Savings update: taxable easy-access rates continue to rise

31 May 2017

Rates on taxable easy-access accounts continue to edge up, with rises from both Shawbrook Bank and AA Savings, where the deposit-taker is Bank of Ireland.

Shawbrook now pays 1.05% and AA savings 1.03% on its Member Saver, open to its four million members.

You can earn 1.06% with Tesco Bank and 1.05% at Bank of Cyprus, but these rates are boosted by a bonus which lasts for 12 months before the rate drops.

RCI Bank still pays the top 1.1%.  With this French-owned bank your money is covered up to €100,000 (around £85,000) under the French scheme.  With the others, you are covered up to £85,000 by the UK Financial Services Compensation Scheme.

In the high street, the top rate is 1.05% from Virgin Money Defined Access Saver, which restricts you to making three withdrawals a year. Kent Reliance pays 1% through its limited branch network, while National Counties Building Society Branch Saver 5 pays 0.86% and Coventry Building Society Access Saver 0.85%.

On fixed rate bonds, the top one-year deal comes from Chorley Building Society at 1.58%, while in the high street Virgin Money pays 1.11%.  For two years, you can earn 1.76% with Charter Savings Bank or, in the high street, 1.21% from Virgin Money.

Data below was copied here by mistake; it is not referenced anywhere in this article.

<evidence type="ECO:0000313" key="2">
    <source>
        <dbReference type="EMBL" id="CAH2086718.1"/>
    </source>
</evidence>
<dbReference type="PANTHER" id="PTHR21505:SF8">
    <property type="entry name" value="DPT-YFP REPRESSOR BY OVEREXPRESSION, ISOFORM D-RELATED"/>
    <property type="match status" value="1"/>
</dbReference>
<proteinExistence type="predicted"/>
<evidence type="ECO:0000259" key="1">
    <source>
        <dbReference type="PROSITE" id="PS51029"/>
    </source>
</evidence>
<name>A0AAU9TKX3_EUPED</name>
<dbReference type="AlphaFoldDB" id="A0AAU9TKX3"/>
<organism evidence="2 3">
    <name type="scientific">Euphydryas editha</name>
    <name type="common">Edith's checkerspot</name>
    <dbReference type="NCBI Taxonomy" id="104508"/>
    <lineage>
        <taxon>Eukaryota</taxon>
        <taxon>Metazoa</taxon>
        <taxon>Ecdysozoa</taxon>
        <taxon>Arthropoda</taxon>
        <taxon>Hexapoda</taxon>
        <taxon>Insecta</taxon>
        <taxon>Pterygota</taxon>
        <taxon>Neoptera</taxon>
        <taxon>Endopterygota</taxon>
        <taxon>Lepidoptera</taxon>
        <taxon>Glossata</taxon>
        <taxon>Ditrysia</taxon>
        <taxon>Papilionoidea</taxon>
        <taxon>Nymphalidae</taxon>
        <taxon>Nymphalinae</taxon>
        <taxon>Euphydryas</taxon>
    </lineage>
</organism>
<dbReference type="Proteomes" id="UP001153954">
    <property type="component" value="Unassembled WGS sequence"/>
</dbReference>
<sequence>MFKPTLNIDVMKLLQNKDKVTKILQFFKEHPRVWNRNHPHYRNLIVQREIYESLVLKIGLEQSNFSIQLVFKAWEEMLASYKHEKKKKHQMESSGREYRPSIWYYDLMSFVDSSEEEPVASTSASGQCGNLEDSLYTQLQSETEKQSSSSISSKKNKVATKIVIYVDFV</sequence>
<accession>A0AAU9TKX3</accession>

For tax-free Cash Isas, Coventry Building Society, Sainsbury’s Bank and Ford Money all pay a leading 0.9%. Virgin Money offers a better deal at 1.01%, but you are restricted to making three withdrawals a year on your account to earn this rate.

Bank of Cyprus pays the best one-year fixed rate at 1.13%, followed by Virgin Money at 1.11%. For two years the best deals come from Paragon Bank at 1.26% and Bank of Cyprus 1.23%.


In reply to by anonymous_stub (not verified)

far better to use Zopa and join the P2P lending rates of 3 to 6 times these

In reply to by anonymous_stub (not verified)

How on earth can rates around 1% be trumpeted as remotely decent? Even the colossal height of 1.76% pa represents a likely compound loss of at least 1.5% against inflation over the two-year period of the relevant account. What is the point of saving up if the money you set aside today will be worth less later on? Savers are being robbed by the Bank of England's policy of flooding liquidity into the banking sector.

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